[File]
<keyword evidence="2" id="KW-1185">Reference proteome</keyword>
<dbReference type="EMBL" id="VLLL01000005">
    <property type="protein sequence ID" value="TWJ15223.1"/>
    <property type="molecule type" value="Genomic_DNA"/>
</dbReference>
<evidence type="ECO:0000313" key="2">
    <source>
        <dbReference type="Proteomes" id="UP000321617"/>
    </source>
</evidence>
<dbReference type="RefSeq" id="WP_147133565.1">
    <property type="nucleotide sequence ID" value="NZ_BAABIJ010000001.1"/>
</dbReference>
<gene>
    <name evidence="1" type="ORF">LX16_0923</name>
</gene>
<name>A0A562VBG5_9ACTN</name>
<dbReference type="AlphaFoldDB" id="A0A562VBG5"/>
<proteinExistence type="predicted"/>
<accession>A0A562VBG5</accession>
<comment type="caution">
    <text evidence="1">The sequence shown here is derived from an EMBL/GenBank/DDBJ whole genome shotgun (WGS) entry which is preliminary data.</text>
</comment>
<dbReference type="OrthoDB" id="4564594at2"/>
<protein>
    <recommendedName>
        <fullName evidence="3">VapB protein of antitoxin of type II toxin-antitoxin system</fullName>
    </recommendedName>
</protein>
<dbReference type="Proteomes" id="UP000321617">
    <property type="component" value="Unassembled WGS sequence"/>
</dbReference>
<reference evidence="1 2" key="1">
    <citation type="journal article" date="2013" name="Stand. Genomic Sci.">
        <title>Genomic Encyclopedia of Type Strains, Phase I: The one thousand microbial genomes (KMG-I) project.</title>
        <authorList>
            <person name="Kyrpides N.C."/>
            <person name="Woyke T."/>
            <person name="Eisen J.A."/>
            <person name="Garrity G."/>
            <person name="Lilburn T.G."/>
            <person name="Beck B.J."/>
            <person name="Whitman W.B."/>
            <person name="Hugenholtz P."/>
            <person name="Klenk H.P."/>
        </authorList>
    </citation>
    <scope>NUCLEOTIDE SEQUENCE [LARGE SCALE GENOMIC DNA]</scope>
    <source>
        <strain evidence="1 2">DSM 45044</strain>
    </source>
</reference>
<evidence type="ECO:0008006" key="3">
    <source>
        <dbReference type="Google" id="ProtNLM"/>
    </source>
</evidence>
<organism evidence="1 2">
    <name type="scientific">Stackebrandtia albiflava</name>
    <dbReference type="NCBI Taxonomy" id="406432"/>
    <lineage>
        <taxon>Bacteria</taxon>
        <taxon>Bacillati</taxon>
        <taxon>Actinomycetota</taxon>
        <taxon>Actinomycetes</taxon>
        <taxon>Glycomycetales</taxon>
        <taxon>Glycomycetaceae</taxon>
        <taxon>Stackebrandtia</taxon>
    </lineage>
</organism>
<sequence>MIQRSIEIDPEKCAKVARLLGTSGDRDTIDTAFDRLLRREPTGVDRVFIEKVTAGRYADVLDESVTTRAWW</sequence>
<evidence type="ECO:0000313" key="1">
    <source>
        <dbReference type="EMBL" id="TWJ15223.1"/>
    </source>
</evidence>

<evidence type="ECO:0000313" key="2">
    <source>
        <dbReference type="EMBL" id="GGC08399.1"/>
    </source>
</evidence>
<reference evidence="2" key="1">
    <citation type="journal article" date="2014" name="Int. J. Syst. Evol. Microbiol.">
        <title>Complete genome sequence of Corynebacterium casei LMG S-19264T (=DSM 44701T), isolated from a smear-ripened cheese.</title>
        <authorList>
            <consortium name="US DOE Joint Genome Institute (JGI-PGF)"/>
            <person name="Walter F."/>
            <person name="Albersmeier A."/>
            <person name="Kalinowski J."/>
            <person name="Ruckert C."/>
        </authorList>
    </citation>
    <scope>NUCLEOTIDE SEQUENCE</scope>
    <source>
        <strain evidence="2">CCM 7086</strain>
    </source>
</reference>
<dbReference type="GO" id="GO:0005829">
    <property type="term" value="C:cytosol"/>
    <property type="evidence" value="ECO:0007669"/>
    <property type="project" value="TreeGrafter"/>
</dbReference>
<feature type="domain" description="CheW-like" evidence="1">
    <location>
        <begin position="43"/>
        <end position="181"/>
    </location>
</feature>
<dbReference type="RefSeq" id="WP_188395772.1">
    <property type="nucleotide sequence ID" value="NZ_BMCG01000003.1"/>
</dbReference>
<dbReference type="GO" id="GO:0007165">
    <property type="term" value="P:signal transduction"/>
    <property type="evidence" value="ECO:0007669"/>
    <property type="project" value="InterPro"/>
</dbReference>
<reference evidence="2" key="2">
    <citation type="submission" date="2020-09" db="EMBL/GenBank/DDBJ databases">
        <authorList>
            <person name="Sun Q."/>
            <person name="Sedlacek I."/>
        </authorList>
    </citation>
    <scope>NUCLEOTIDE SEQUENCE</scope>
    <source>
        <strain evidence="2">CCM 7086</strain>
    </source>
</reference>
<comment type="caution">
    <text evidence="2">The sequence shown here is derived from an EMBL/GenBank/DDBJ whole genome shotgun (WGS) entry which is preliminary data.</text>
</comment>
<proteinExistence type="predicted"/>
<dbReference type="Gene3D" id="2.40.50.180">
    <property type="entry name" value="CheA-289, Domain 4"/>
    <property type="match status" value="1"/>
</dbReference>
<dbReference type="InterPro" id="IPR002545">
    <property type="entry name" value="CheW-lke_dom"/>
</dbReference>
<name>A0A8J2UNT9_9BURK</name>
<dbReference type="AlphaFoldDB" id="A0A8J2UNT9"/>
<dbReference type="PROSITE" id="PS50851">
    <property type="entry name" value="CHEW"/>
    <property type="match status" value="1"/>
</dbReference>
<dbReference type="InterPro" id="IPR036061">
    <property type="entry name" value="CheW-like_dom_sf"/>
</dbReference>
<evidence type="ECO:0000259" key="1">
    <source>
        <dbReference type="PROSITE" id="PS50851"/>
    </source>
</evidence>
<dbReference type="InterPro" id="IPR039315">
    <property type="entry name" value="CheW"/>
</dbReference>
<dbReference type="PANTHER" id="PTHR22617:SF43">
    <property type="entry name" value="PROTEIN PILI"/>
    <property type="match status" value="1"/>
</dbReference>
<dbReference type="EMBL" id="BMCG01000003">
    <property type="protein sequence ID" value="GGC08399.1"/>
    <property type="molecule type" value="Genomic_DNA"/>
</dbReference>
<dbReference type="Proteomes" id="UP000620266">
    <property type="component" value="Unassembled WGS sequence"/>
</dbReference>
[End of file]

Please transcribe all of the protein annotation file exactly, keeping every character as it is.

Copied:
<keyword evidence="2" id="KW-1185">Reference proteome</keyword>
<dbReference type="EMBL" id="VLLL01000005">
    <property type="protein sequence ID" value="TWJ15223.1"/>
    <property type="molecule type" value="Genomic_DNA"/>
</dbReference>
<evidence type="ECO:0000313" key="2">
    <source>
        <dbReference type="Proteomes" id="UP000321617"/>
    </source>
</evidence>
<dbReference type="RefSeq" id="WP_147133565.1">
    <property type="nucleotide sequence ID" value="NZ_BAABIJ010000001.1"/>
</dbReference>
<gene>
    <name evidence="1" type="ORF">LX16_0923</name>
</gene>
<name>A0A562VBG5_9ACTN</name>
<dbReference type="AlphaFoldDB" id="A0A562VBG5"/>
<proteinExistence type="predicted"/>
<accession>A0A562VBG5</accession>
<comment type="caution">
    <text evidence="1">The sequence shown here is derived from an EMBL/GenBank/DDBJ whole genome shotgun (WGS) entry which is preliminary data.</text>
</comment>
<dbReference type="OrthoDB" id="4564594at2"/>
<protein>
    <recommendedName>
        <fullName evidence="3">VapB protein of antitoxin of type II toxin-antitoxin system</fullName>
    </recommendedName>
</protein>
<dbReference type="Proteomes" id="UP000321617">
    <property type="component" value="Unassembled WGS sequence"/>
</dbReference>
<reference evidence="1 2" key="1">
    <citation type="journal article" date="2013" name="Stand. Genomic Sci.">
        <title>Genomic Encyclopedia of Type Strains, Phase I: The one thousand microbial genomes (KMG-I) project.</title>
        <authorList>
            <person name="Kyrpides N.C."/>
            <person name="Woyke T."/>
            <person name="Eisen J.A."/>
            <person name="Garrity G."/>
            <person name="Lilburn T.G."/>
            <person name="Beck B.J."/>
            <person name="Whitman W.B."/>
            <person name="Hugenholtz P."/>
            <person name="Klenk H.P."/>
        </authorList>
    </citation>
    <scope>NUCLEOTIDE SEQUENCE [LARGE SCALE GENOMIC DNA]</scope>
    <source>
        <strain evidence="1 2">DSM 45044</strain>
    </source>
</reference>
<evidence type="ECO:0008006" key="3">
    <source>
        <dbReference type="Google" id="ProtNLM"/>
    </source>
</evidence>
<organism evidence="1 2">
    <name type="scientific">Stackebrandtia albiflava</name>
    <dbReference type="NCBI Taxonomy" id="406432"/>
    <lineage>
        <taxon>Bacteria</taxon>
        <taxon>Bacillati</taxon>
        <taxon>Actinomycetota</taxon>
        <taxon>Actinomycetes</taxon>
        <taxon>Glycomycetales</taxon>
        <taxon>Glycomycetaceae</taxon>
        <taxon>Stackebrandtia</taxon>
    </lineage>
</organism>
<sequence>MIQRSIEIDPEKCAKVARLLGTSGDRDTIDTAFDRLLRREPTGVDRVFIEKVTAGRYADVLDESVTTRAWW</sequence>
<evidence type="ECO:0000313" key="1">
    <source>
        <dbReference type="EMBL" id="TWJ15223.1"/>
    </source>
</evidence>

<evidence type="ECO:0000313" key="2">
    <source>
        <dbReference type="EMBL" id="GGC08399.1"/>
    </source>
</evidence>
<reference evidence="2" key="1">
    <citation type="journal article" date="2014" name="Int. J. Syst. Evol. Microbiol.">
        <title>Complete genome sequence of Corynebacterium casei LMG S-19264T (=DSM 44701T), isolated from a smear-ripened cheese.</title>
        <authorList>
            <consortium name="US DOE Joint Genome Institute (JGI-PGF)"/>
            <person name="Walter F."/>
            <person name="Albersmeier A."/>
            <person name="Kalinowski J."/>
            <person name="Ruckert C."/>
        </authorList>
    </citation>
    <scope>NUCLEOTIDE SEQUENCE</scope>
    <source>
        <strain evidence="2">CCM 7086</strain>
    </source>
</reference>
<dbReference type="GO" id="GO:0005829">
    <property type="term" value="C:cytosol"/>
    <property type="evidence" value="ECO:0007669"/>
    <property type="project" value="TreeGrafter"/>
</dbReference>
<feature type="domain" description="CheW-like" evidence="1">
    <location>
        <begin position="43"/>
        <end position="181"/>
    </location>
</feature>
<dbReference type="RefSeq" id="WP_188395772.1">
    <property type="nucleotide sequence ID" value="NZ_BMCG01000003.1"/>
</dbReference>
<dbReference type="GO" id="GO:0007165">
    <property type="term" value="P:signal transduction"/>
    <property type="evidence" value="ECO:0007669"/>
    <property type="project" value="InterPro"/>
</dbReference>
<reference evidence="2" key="2">
    <citation type="submission" date="2020-09" db="EMBL/GenBank/DDBJ databases">
        <authorList>
            <person name="Sun Q."/>
            <person name="Sedlacek I."/>
        </authorList>
    </citation>
    <scope>NUCLEOTIDE SEQUENCE</scope>
    <source>
        <strain evidence="2">CCM 7086</strain>
    </source>
</reference>
<comment type="caution">
    <text evidence="2">The sequence shown here is derived from an EMBL/GenBank/DDBJ whole genome shotgun (WGS) entry which is preliminary data.</text>
</comment>
<proteinExistence type="predicted"/>
<dbReference type="Gene3D" id="2.40.50.180">
    <property type="entry name" value="CheA-289, Domain 4"/>
    <property type="match status" value="1"/>
</dbReference>
<dbReference type="InterPro" id="IPR002545">
    <property type="entry name" value="CheW-lke_dom"/>
</dbReference>
<name>A0A8J2UNT9_9BURK</name>
<dbReference type="AlphaFoldDB" id="A0A8J2UNT9"/>
<dbReference type="PROSITE" id="PS50851">
    <property type="entry name" value="CHEW"/>
    <property type="match status" value="1"/>
</dbReference>
<dbReference type="InterPro" id="IPR036061">
    <property type="entry name" value="CheW-like_dom_sf"/>
</dbReference>
<evidence type="ECO:0000259" key="1">
    <source>
        <dbReference type="PROSITE" id="PS50851"/>
    </source>
</evidence>
<dbReference type="InterPro" id="IPR039315">
    <property type="entry name" value="CheW"/>
</dbReference>
<dbReference type="PANTHER" id="PTHR22617:SF43">
    <property type="entry name" value="PROTEIN PILI"/>
    <property type="match status" value="1"/>
</dbReference>
<dbReference type="EMBL" id="BMCG01000003">
    <property type="protein sequence ID" value="GGC08399.1"/>
    <property type="molecule type" value="Genomic_DNA"/>
</dbReference>
<dbReference type="Proteomes" id="UP000620266">
    <property type="component" value="Unassembled WGS sequence"/>
</dbReference>